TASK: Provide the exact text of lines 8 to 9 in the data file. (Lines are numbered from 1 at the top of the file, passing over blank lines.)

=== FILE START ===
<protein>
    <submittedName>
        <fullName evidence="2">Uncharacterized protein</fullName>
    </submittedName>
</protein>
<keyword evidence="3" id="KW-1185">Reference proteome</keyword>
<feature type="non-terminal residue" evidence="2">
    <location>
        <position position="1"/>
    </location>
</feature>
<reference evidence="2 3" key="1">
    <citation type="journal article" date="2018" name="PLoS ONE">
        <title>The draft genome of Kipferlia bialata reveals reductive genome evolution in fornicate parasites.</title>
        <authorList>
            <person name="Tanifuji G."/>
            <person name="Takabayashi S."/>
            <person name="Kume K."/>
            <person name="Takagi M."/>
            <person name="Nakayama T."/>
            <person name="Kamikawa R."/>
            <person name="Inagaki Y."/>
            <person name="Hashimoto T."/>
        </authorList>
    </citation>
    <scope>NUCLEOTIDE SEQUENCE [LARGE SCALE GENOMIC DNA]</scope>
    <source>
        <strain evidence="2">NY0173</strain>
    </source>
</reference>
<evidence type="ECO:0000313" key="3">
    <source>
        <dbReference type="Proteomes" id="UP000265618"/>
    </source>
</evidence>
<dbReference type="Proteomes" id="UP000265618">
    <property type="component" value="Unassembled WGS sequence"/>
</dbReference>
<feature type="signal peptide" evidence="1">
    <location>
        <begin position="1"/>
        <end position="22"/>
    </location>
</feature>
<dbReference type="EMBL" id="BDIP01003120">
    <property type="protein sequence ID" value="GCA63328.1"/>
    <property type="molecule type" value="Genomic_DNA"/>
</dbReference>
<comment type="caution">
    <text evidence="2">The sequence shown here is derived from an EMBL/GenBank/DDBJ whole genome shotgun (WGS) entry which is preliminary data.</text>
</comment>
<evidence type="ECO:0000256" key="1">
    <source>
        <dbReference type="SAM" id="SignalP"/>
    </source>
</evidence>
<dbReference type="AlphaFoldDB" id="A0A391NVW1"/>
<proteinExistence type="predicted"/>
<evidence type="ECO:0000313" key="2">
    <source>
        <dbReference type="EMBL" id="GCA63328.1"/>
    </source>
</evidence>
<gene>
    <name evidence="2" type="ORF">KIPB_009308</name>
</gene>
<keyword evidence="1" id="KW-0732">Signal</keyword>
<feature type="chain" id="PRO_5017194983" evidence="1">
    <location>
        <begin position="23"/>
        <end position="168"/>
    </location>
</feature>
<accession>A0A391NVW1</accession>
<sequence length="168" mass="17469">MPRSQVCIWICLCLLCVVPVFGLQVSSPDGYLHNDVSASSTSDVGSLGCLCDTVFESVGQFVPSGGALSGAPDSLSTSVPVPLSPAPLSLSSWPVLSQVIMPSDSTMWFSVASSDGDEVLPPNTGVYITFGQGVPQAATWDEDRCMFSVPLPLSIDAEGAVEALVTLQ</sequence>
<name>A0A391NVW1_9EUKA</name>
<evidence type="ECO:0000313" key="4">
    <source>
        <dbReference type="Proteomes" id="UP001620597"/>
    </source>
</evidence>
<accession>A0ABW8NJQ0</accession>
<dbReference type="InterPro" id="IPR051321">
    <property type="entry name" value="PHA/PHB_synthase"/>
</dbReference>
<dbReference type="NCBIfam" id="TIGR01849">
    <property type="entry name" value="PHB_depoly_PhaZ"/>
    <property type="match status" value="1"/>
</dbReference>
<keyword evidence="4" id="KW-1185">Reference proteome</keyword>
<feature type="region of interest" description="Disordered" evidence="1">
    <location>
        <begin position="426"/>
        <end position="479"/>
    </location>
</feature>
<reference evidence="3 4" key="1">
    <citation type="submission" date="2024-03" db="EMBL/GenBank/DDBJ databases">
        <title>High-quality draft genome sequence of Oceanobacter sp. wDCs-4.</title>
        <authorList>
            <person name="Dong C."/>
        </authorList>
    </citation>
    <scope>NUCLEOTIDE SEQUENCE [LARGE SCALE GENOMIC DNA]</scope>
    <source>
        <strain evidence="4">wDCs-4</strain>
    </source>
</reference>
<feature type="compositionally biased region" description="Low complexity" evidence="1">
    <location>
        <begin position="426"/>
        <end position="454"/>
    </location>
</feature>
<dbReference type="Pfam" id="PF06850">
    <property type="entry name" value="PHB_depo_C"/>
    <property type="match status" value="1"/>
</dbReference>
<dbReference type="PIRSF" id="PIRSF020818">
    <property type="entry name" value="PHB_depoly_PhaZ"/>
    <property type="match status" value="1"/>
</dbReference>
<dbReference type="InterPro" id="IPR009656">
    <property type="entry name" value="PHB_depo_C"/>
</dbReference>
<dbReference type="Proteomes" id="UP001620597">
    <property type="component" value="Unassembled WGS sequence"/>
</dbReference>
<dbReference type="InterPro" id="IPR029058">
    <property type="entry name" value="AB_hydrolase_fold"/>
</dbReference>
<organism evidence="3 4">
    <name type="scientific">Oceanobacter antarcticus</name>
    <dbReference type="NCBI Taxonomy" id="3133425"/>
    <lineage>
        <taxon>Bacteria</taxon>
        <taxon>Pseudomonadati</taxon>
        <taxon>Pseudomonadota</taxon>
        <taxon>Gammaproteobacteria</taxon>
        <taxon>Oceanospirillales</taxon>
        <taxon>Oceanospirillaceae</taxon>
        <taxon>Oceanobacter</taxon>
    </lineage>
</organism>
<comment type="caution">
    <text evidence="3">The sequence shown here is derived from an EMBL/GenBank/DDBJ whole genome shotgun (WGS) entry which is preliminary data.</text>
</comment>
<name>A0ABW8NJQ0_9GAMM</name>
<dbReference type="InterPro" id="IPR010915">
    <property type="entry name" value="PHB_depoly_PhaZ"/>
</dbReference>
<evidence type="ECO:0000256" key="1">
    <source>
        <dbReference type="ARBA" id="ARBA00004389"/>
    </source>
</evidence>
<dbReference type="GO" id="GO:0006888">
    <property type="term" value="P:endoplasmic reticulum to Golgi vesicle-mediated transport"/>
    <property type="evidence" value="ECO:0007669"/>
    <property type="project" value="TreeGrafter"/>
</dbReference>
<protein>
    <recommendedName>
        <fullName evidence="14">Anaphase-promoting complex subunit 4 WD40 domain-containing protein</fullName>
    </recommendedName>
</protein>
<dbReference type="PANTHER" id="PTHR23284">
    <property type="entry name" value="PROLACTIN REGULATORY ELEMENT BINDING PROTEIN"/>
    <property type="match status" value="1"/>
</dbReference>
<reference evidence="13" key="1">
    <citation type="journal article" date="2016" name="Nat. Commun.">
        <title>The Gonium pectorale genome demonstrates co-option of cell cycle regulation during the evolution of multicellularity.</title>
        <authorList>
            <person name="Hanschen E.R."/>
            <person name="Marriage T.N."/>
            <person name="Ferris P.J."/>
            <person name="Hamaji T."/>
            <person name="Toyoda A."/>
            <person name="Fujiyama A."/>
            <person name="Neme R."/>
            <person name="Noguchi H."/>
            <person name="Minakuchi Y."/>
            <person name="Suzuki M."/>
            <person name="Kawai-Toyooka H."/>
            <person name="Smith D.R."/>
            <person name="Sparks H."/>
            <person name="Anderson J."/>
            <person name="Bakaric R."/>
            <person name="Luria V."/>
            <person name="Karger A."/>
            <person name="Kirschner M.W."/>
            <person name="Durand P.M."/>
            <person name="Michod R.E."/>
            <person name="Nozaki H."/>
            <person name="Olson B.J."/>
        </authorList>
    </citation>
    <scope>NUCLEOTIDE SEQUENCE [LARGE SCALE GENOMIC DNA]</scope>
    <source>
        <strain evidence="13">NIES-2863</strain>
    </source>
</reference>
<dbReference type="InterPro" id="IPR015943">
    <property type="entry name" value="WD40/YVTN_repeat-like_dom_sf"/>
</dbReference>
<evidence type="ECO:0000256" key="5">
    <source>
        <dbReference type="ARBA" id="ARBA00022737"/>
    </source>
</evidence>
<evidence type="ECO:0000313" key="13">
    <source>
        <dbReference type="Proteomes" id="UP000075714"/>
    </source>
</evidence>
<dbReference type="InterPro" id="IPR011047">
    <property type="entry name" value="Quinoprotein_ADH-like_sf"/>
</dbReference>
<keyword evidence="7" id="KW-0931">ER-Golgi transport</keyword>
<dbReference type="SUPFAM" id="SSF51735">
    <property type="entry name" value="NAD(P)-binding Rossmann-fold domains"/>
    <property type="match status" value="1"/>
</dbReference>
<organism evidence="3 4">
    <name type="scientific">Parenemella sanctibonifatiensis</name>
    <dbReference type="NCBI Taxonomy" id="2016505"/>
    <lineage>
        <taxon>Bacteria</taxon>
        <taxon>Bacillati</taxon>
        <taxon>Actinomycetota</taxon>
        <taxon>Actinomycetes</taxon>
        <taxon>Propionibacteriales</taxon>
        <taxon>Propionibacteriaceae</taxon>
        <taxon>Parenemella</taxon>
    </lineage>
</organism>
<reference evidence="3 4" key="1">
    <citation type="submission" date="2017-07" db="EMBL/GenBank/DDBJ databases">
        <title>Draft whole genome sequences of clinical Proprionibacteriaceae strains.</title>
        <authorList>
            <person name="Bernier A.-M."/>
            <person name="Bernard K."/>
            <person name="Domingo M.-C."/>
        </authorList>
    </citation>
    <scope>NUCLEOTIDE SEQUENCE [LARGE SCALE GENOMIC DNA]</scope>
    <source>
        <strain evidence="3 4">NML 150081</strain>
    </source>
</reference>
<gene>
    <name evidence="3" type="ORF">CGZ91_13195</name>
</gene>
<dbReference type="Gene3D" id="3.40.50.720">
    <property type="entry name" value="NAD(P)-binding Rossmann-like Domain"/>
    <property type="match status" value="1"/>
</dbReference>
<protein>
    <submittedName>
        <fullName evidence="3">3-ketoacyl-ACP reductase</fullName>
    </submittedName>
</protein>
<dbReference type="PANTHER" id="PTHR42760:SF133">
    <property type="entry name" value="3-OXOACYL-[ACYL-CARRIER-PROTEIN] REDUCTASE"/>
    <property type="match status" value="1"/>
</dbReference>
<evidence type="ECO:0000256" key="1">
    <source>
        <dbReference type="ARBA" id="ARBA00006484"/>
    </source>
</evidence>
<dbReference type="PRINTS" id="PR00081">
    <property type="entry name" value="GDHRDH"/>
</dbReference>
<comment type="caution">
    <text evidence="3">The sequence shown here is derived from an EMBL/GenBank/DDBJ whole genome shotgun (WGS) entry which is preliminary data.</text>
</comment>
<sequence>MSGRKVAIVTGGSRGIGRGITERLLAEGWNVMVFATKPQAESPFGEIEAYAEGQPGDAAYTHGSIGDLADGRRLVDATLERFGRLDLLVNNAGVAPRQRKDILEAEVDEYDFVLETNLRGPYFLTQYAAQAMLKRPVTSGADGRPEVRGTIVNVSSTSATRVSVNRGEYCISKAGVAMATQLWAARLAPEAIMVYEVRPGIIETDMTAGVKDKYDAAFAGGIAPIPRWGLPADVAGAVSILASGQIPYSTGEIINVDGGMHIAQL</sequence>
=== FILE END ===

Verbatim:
    <location>
        <position position="1"/>